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Do Electric Chainsaws Need Bar Oil

Not everyone wants the hassle of a gasoline powered chainsaw.  For those of you with occasional pruning or wood cutting needs, an electric chainsaw fits the bill.  

However, while electric chainsaws are quieter and cleaner to operate, they are far from being maintenance free.  Much like their gas powered cousins, they still have moving parts that need lubrication and attention.  

But do electric chainsaws actually need bar oil to work?  Yes.  Electric chainsaws require bar oil to operate.  Bar oil provides essential lubrication to the chain and bar as it cuts.  Without bar oil, excess heat and friction can cause binding on the chain and will eventually damage the motor. 

A well oiled saw will help you cut wood for years.  So keep reading and I’ll share everything you need to know about using bar oil in an electric chainsaw.  We’ll also take a look at what you can do in a pinch if you run out of bar oil.

What happens if you run a chainsaw without bar oil

Running a chainsaw without bar oil is a lot like driving a car with the emergency brake on.  Nothing good will come of this, I promise!  A chain without lubrication heats up from severe friction and has the potential to cause several problems.  All of which are dangerous to the user and the saw.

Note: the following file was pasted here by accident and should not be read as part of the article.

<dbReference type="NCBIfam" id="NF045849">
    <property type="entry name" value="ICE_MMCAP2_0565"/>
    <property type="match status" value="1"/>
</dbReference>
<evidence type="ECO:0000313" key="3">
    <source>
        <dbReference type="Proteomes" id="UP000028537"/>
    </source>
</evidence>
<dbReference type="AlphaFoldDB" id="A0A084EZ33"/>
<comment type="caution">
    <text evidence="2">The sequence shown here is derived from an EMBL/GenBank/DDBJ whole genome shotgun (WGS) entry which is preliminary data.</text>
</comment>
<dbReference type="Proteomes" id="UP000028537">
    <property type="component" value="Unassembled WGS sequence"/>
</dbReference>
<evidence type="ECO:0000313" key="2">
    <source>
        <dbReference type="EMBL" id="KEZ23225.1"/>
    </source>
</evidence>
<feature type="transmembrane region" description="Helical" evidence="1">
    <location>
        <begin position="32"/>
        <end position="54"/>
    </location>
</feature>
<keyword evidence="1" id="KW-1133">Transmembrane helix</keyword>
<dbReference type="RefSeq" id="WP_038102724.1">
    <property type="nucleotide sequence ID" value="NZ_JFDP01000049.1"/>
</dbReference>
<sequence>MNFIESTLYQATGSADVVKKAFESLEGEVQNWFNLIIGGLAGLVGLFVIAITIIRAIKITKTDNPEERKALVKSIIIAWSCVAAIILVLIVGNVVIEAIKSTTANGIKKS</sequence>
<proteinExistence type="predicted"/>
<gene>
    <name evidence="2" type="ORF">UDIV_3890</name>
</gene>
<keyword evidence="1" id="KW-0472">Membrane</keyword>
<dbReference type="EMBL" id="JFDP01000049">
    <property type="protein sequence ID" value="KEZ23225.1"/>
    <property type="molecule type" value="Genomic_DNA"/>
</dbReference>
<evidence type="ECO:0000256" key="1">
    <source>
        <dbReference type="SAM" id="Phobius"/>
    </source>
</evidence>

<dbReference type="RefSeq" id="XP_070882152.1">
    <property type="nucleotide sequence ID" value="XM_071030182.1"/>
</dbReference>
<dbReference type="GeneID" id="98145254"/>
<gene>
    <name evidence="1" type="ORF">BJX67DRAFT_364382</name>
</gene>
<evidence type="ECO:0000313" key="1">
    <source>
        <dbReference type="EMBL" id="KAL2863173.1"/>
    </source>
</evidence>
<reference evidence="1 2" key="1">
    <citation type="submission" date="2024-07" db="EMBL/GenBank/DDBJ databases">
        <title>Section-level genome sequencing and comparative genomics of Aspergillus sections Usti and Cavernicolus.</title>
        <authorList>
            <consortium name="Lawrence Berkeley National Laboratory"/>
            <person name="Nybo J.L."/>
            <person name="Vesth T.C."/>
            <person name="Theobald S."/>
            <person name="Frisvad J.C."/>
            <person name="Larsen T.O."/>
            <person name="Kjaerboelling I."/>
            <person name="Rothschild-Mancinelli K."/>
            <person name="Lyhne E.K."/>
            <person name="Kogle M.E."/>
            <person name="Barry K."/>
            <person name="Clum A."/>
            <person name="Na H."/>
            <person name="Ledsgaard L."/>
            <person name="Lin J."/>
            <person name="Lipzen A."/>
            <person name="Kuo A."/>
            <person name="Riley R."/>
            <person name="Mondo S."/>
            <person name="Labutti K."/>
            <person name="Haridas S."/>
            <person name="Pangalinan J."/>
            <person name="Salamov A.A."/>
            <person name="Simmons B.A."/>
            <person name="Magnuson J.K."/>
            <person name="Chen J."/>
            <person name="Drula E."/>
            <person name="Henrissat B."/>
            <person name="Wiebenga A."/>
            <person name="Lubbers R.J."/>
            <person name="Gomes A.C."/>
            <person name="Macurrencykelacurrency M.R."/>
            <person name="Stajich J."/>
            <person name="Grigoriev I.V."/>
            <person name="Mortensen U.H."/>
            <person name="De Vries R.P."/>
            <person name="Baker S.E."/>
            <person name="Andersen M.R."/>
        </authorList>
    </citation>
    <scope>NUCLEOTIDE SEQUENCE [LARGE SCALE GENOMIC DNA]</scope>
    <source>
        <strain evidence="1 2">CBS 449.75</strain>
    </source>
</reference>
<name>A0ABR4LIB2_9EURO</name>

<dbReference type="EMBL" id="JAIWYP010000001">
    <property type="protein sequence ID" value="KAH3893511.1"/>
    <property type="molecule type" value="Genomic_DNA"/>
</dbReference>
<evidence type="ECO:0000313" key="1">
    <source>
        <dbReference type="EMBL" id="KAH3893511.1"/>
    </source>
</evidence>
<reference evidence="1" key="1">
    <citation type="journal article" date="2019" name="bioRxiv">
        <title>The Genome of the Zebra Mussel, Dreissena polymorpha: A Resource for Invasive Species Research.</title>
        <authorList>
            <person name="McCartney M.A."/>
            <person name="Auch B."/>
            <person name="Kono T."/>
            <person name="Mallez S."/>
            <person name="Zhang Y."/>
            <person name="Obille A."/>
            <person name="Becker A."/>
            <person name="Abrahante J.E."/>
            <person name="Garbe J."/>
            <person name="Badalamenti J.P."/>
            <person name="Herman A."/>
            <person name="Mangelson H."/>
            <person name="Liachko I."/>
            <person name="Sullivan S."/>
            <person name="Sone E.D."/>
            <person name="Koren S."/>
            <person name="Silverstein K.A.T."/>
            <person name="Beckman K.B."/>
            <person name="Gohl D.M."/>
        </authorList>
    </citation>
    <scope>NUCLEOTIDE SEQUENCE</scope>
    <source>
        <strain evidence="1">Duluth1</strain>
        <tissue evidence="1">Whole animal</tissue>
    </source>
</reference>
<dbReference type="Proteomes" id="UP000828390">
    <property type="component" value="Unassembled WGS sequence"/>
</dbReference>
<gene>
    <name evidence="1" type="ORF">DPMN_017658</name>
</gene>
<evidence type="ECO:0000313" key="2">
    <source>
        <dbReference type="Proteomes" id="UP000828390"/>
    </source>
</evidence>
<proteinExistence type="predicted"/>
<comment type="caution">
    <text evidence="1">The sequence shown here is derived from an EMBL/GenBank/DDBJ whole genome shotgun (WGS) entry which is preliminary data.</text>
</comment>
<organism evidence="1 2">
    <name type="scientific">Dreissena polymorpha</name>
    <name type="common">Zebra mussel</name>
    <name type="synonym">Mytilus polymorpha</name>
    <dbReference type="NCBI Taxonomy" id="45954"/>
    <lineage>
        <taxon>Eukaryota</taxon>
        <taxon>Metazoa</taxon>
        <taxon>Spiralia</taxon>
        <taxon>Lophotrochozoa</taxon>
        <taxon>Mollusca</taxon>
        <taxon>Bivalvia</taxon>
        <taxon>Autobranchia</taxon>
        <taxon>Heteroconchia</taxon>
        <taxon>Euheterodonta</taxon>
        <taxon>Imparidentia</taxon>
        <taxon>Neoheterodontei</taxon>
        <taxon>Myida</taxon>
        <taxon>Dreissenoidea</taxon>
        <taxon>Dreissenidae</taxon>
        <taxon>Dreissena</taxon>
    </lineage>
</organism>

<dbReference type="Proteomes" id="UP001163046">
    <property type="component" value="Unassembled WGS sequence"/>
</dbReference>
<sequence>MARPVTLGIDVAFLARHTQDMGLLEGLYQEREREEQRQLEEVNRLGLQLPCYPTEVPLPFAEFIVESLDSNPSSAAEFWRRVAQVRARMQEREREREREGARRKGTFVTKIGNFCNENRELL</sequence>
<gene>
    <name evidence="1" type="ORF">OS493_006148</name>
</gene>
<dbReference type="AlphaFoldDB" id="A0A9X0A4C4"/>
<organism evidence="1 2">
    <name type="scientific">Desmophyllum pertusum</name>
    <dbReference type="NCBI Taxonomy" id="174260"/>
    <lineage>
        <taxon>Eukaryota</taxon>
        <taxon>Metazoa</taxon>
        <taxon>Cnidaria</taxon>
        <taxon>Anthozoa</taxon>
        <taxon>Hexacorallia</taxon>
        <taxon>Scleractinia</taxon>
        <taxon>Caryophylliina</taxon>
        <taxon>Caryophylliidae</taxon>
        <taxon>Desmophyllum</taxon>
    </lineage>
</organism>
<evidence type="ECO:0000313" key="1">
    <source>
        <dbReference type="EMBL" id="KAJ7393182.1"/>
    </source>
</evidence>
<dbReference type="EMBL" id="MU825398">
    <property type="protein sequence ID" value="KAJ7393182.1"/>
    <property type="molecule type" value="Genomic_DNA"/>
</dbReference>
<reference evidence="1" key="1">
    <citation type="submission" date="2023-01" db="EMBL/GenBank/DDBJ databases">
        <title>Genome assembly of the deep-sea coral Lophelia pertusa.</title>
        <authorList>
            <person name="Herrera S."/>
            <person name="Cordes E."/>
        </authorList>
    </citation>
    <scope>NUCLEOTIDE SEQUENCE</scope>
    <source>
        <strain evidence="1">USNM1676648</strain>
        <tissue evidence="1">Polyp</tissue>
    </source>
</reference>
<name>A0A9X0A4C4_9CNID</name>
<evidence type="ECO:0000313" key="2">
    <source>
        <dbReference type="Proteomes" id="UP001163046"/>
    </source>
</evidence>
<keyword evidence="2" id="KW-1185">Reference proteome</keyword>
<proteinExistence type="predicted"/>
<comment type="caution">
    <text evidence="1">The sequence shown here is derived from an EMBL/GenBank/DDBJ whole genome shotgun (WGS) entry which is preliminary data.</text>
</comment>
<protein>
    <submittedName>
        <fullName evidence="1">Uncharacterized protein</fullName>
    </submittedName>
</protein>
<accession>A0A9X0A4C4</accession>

Without bar oil, gas and electric chainsaws develop the following problems:

  • Faster dulling of the chain (excess heat softens the metal teeth)
  • Sudden chain linkage failure
  • Increased bar wear
  • Potential heat soak that leads to engine damage
  • Excessive engine load and wear

It’s also important to mention that this damage can happen fast.  Sometimes within just a few minutes of use.  Even if something doesn’t fail the first time, repeated abuse from running without bar oil will exacerbate the problem and lead to catastrophic failure eventually.

While broken chains, dull teeth and bar wear are obvious issues resulting from under lubrication, engine wear and heat soak are a bit more insidious.  The damage done won’t be apparent until it’s too late.  

Engine wear in an electric chainsaw means the sprocket that drives the chain encounters too much resistance and the motor over works to compensate.  In general, engine wear shortens the life of the saw.

Although heat soak is something that afflicts gas motors more, electric saws suffer a similar fate.  As the motor works to overcome rotational resistance on a dry chain, excess heat builds up and leads to motor failure or melted parts.  Usually the only fix is replacing the entire saw.

Can you use motor oil as bar oil 

At this point you likely understand that running your saw without bar oil isn’t an option.  But what do you do if you’re out of bar oil?  The cutting job still needs to get done, right? 

Luckily, motor oil is an effective lubricant too.  After all, it keeps your vehicle engine functioning smooth.  

In a pinch, using new motor oil is a viable alternative to bar oil.  As a rule of thumb, use SAE 30 weight in summer and SAE 10 weight for winter cutting. 

Just keep in mind that motor oil is not as “tacky” as bar oil so more will sling off as the chain rotates at high rates.  You’ll need to keep a close eye on the reservoir level and top it off regularly.